September 11: Arrogant bully

No matter how Erdogan’s screams might escalate, the facts are clear: Israel did nothing wrong.

By JERUSALEM POST READERS
September 11, 2011 05:33
letters March 2008

letters good 88. (photo credit: Courtesy)

Arrogant bully

Sir, – What a wonderful reply to Turkish Prime Minister Recip Tayyip Erdogan’s bullying tactics (“Rather than issuing apology to Turkey, PM toasts navy for Gaza blockade,” September 8).

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We have nothing to apologize for. Any nation that cannot defend itself properly cannot continue to exist in today’s Middle East.

No matter how wild the cries from Turkey and no matter how Erdogan’s screams might escalate, the facts are clear: Israel did nothing wrong.

LEONARD ZURAKOV
Netanya

Sir, – Your commendable editorial “Turkey’s shift” (September 8), which deals squarely with the arrogance of that country’s prime minister, says it all in the following, which is worthy of repetition: “We might shell out more for Japanese cars made in India than for Japanese cars from nearby Turkey, but that’s a smaller price to pay than taking existential risks and turning ourselves into Erdogan’s vassal state.”

A logically proud response!

RACHEL BIRATI
Melbourne, Australia

Sir, – With regard to “Erdogan freezes defense trade with Israel, calls it a ‘spoiled child’” (September 7), if anyone is acting like a spoiled child it is the Turkish prime minister and his cohorts.

They wanted a UN investigation of the flotilla fiasco in the mistaken belief that Israel would once again be castigated for daring to defend itself.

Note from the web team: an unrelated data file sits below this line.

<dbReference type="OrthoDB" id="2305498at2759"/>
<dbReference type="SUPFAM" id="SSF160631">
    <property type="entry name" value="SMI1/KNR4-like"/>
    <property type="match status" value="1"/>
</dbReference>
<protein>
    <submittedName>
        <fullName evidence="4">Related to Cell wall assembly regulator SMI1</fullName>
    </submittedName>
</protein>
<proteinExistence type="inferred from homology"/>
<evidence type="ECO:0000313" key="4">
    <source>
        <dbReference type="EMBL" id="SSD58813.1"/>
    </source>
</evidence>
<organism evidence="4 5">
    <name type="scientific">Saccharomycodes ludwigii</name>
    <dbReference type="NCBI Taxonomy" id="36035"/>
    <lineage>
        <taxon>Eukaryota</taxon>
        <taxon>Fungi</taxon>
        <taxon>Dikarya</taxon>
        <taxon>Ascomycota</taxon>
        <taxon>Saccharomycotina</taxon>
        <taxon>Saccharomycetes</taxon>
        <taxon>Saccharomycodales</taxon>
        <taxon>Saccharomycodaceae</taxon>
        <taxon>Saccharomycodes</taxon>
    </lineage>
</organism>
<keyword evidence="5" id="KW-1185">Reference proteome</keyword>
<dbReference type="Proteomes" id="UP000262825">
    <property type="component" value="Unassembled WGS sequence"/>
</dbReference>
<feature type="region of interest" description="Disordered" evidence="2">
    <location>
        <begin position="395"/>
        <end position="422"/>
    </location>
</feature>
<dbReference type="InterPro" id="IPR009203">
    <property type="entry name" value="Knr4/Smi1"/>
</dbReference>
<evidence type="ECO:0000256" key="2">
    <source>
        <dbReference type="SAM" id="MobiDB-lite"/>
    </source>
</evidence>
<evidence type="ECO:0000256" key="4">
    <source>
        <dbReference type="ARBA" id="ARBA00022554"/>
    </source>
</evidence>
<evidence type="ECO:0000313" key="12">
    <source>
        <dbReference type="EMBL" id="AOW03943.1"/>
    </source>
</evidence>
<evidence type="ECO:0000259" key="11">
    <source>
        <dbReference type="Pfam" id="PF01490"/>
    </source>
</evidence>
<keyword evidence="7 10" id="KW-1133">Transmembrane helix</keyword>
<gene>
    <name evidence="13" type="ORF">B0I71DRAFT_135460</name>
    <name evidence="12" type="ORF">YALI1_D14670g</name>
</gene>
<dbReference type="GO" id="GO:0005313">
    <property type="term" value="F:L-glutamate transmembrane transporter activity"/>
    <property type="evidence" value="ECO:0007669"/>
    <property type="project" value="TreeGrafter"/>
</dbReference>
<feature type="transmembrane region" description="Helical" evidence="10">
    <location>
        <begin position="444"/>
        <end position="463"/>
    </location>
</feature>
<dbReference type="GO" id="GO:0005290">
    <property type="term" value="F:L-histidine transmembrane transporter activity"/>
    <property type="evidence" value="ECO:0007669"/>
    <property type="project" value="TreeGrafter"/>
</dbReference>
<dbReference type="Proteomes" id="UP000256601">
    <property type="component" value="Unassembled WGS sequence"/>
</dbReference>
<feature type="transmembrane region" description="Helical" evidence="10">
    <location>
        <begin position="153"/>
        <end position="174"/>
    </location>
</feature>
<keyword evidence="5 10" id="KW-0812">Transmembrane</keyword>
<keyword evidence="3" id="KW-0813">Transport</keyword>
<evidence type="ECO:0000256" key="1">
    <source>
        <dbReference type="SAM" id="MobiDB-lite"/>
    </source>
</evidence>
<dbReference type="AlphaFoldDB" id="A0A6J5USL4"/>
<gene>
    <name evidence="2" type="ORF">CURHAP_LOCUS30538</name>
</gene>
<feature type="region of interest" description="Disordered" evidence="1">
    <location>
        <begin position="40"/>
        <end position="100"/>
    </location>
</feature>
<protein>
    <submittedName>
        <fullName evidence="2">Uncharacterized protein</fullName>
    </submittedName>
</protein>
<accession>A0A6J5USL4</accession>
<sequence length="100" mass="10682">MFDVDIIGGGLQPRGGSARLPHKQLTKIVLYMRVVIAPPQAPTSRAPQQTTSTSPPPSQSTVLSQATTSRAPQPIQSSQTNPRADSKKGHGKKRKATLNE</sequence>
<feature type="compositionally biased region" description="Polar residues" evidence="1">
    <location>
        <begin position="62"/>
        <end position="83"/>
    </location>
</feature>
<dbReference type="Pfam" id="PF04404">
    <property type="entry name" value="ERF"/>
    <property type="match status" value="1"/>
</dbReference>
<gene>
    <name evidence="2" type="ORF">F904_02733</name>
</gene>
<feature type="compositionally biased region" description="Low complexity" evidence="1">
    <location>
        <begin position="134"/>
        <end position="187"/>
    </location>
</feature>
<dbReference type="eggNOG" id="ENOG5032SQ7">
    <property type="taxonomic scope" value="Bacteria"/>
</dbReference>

Surprise, surprise – they didn’t receive the outcome they expected. And after various leaks they tried to delay the Palmer Report’s publication, but to no avail.

Since then they have been having temper tantrums and lashing out at all and sundry with any connection to Israel. If this is not acting like a spoiled child I don’t know what is.

Erdogan is doing what all the anti-Semitic governments do – use Israeli currency to curry favor in the Islamist world. He should grow up.

JUDY PRAGER
Petah Tikvah

IDF as blunderbuss

Sir, – The alleged settler attacks on army vehicles is indefensible (“After Migron demolitions, settlers take revenge at IDF base,” September 8). But so, too, is the employment of the armed forces of the people of Israel as a blunderbuss against Jewish homes and families in obeisance to High Court decisions influenced by a far-left network of NGOs.

The IDF has only one raison d’etre, and that is the defense of Israel and the lives and property of its citizens. What happened in Migron does not fit any of these categories.

BILL MEHLMAN
Efrat

Prevent waste

Sir, – Regarding “Margalit pulls out of Labor contest, backs Herzog” (September 8), it is very disappointing to see no action by the state controller, who by law must receive the voters’ roll at least 20 days before an election.

It’s a pity that existing laws are not taken into account rather than waiting for the day after the elections to declare them ultra vires. Imagine how much money will then have been wasted!

DAVID GOSHEN
Kiryat Ono

Who’s the ingrate?

Sir, – Regarding “Robert Gates calls PM an ‘ungrateful ally,’ report says” (September 7), the former US defense secretary apparently did not notice that ever since President Barack Obama made his initial settlement- halt demand on Prime Minister Netanyahu, the Palestinians have refused to even consider negotiating with Israel.

Gates is perhaps trying to cover up his own major failure in not having halted the development of the greatest danger facing the Middle East and perhaps the world: the Iranian nuclear threat. He also shows a total lack of understanding of Israel’s uniquely delicate position, and our prime minister’s burden of responsibility in dealing with the numerous threats Israel faces from an increasingly hostile Arab and Islamic world.